Secondly, if commissioners lose control over demand for AWP services and demand for services exceeds available funding, they run severe inflationary risks. There will have to be very clear clinical criteria for acceptance of patients – something commissioners have found difficult in acute settings.
On the provider side, existing ones may lose market share if new providers come in and start cherry picking the attractive profitable services, and for new providers, AWP will only work if inherent barriers to entry in health care markets are addressed.
The fact that you have an AWP model doesn’t automatically mean that there are multiple providers willing to provide. Community services potentially have fewer barriers to entry in the sense of big up-front capital investments – you don’t have to build a new hospital to meet demand, they tend to be much more peripatetic and low tech. But you still have to invest up front and employ staff for a service you may not win.
JM AWP may not work everywhere – in areas with dense population that could support more than one provider, then you would hope that would be beneficial in increasing choice. In remote areas with a more diverse population, it may be quite difficult to sustain more than one provider – so it will inevitably be whittled down to one and you’ll be in a monopoly provider situation again.
BJ Providers will have to be the best. If you’re not good the information will be available pretty quickly and patients will choose not to go to your services. If commissioners are good at their job there’s no downside for them.
How will providers take the ‘leap of faith’ to invest in providing services if there’s no guarantee of work via AWP?
TF For an entirely new start up, there’s a huge risk if you don’t have a track record or history in that market, so it’s a leap of faith based on your own confidence in your abilities and being able to demonstrate the quality of your service offering. A lot of it will come down to information and data. If you can demonstrate your track record to the commissioners or provide an evidence base of improvements in outcomes that you believe you’ll be able to offer, then it’s more likely that as a potential entrant into the market you will feel confident putting your toe in the water.
But to have that confidence, you need to demonstrate what you’ve already been doing or show through robust evidence of initiatives elsewhere what you think you’ll be able to achieve in partnership with the commissioners.
JM NHS organisations are not used to taking a risk and investing on the basis that you might win business – it’s not in the NHS culture. But Foundation Trusts are having to be financially independent and potentially compete with each other. The commercial sector coming in is definitely prepared to make an investment if it believes it will get a return on that in due course.
BJ It’s the same as in any industry – if you want to get in, you have to be prepared to invest what it takes to get there. However, it is important for all that there is a level playing field for all participants. We know that the Department of Health is currently looking into a number of issues surrounding this and we support that process.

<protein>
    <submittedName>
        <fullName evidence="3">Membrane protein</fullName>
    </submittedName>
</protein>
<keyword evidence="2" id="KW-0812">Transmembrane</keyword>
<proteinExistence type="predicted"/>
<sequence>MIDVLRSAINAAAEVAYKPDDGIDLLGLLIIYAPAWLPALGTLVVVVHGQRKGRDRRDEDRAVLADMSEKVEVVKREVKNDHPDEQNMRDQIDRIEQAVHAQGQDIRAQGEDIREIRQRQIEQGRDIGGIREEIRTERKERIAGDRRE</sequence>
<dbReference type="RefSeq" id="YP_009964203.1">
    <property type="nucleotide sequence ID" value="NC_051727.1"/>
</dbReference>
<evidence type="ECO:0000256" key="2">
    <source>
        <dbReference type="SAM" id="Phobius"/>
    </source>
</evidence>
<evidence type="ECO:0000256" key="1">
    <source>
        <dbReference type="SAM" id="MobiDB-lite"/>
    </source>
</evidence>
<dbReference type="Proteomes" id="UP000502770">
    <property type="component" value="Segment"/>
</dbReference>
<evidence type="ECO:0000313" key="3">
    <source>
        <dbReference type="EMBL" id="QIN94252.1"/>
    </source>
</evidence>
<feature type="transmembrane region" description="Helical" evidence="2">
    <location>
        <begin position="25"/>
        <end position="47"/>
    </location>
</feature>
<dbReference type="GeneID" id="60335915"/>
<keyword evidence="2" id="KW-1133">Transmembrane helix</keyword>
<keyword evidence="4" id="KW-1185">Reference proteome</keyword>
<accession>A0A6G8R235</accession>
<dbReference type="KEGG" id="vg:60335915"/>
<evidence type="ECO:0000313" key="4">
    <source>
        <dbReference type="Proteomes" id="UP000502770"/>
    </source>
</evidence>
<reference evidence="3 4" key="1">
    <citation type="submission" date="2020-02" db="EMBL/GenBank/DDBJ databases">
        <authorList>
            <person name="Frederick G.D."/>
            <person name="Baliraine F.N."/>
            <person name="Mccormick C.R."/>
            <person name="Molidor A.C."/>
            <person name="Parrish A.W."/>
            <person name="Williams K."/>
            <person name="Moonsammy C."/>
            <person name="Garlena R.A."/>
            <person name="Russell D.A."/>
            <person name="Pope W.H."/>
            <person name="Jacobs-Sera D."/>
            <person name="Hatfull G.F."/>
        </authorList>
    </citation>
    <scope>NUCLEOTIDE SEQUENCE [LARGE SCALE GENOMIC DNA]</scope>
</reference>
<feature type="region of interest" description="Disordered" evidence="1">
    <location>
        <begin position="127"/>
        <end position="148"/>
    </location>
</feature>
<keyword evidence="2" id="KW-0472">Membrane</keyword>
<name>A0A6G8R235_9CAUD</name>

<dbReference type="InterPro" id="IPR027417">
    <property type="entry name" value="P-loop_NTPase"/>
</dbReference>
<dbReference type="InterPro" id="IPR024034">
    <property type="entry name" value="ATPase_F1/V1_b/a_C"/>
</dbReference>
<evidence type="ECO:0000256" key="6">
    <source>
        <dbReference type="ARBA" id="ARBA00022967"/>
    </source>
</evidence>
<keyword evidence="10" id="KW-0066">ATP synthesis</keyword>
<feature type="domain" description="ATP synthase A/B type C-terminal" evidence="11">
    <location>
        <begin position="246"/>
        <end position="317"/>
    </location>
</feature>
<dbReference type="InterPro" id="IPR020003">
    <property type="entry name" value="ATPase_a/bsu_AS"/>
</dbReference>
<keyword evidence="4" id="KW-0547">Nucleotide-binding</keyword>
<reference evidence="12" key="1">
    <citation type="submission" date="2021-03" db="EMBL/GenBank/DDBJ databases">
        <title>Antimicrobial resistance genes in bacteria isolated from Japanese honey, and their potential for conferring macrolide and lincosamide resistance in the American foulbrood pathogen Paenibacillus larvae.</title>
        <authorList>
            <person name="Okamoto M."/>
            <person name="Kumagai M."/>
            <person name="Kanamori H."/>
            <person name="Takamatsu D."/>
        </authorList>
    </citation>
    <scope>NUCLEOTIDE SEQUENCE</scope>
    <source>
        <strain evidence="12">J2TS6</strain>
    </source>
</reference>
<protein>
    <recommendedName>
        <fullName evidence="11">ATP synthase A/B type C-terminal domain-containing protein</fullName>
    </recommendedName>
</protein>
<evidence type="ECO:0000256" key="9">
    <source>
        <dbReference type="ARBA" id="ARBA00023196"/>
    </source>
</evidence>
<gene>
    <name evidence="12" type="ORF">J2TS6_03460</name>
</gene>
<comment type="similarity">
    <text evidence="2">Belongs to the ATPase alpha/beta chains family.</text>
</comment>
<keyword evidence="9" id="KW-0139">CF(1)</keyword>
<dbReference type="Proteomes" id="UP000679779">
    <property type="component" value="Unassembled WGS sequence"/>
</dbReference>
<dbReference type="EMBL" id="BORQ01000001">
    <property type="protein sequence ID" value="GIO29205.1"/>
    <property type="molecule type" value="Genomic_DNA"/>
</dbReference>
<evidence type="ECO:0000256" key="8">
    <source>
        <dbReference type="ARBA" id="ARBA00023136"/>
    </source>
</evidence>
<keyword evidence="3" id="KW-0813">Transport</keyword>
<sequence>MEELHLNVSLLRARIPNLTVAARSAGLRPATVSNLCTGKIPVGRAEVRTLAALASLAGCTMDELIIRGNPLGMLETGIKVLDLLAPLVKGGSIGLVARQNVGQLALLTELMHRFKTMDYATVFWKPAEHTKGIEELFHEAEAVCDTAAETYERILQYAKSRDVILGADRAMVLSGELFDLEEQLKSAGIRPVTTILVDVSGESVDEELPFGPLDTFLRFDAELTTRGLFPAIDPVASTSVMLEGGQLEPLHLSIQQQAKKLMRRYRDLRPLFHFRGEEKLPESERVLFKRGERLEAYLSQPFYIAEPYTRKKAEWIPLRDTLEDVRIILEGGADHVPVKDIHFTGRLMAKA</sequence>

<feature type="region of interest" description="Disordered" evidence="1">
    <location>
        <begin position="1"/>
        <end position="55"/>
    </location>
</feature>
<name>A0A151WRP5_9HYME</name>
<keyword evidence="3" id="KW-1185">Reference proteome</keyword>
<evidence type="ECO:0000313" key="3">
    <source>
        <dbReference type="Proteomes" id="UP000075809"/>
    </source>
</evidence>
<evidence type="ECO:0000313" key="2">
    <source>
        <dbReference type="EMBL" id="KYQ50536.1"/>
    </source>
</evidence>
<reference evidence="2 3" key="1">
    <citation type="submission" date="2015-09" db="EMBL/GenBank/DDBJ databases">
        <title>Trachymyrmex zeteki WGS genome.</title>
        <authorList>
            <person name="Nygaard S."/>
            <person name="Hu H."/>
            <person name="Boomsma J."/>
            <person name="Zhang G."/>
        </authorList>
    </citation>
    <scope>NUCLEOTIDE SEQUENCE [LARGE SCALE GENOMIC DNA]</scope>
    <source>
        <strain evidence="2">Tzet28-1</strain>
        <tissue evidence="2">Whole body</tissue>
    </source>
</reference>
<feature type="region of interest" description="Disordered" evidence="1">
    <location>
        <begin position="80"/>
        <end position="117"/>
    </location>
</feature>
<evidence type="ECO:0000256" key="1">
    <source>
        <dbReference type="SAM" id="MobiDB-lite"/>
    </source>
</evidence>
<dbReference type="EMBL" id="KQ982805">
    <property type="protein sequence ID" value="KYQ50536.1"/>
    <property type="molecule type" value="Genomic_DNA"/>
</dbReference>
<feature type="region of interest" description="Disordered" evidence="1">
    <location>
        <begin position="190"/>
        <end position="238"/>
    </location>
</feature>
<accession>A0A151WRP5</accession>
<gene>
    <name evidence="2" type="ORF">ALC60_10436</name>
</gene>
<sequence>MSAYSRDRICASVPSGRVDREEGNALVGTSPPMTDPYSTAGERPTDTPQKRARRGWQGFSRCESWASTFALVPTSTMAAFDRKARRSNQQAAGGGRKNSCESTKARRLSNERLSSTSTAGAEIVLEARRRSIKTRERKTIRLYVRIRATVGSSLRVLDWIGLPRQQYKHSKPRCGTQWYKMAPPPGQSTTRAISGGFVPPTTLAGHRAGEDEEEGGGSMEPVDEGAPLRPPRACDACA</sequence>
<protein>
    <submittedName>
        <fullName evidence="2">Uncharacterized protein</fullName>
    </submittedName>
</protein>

What levers can commissioners pull to encourage new providers into the market?
JM Commissioners could look at creating a market by contracting someone to come in and do something innovative just to get the service up and running, then when you’ve established that it does work – after a fixed period of a contract – you could move to an AWP basis and bring in other potential providers. You could test it out and then look for the competitive element so you know you’re getting the best quality and the best value. This would mitigate the risk.
DS It’s potentially a legitimate commissioning approach to invest in development of the market, especially where there’s an absence of choice, so commissioners could encourage new providers to enter by supporting their development – financially or in other ways.
TF It’s about relationship building and for commissioners that means demonstrating you’ll conduct yourselves in a transparent, non-discriminatory way and work with providers who are best placed to deliver the needs of your patients and populations. Commissioners must be ready to say that they will offer all providers a fair and equal opportunity, and explain how they will work to ensure decisions are appropriate in terms of delivering quality and value for money, that it’s their duty to promote competition and act transparently. And, of course, they will need to show they know what services they want to commission.
BJ The key thing that commissioners have to do is focus on what outcomes they want and what price they are prepared to pay to achieve that. The nightmare for providers is when commissioners start to define care pathways – this is not part of the commissioning remit and providers will stay away. The commissioning function is clarifying what outcomes are required within the service specification. The keys are clarity of outcome and information made available to the patient. If you get those right, you’ve got a successful environment for commissioning.
Miranda Griffin is a freelance journalist.
Commissioners will have to transparently demonstrate the AWP model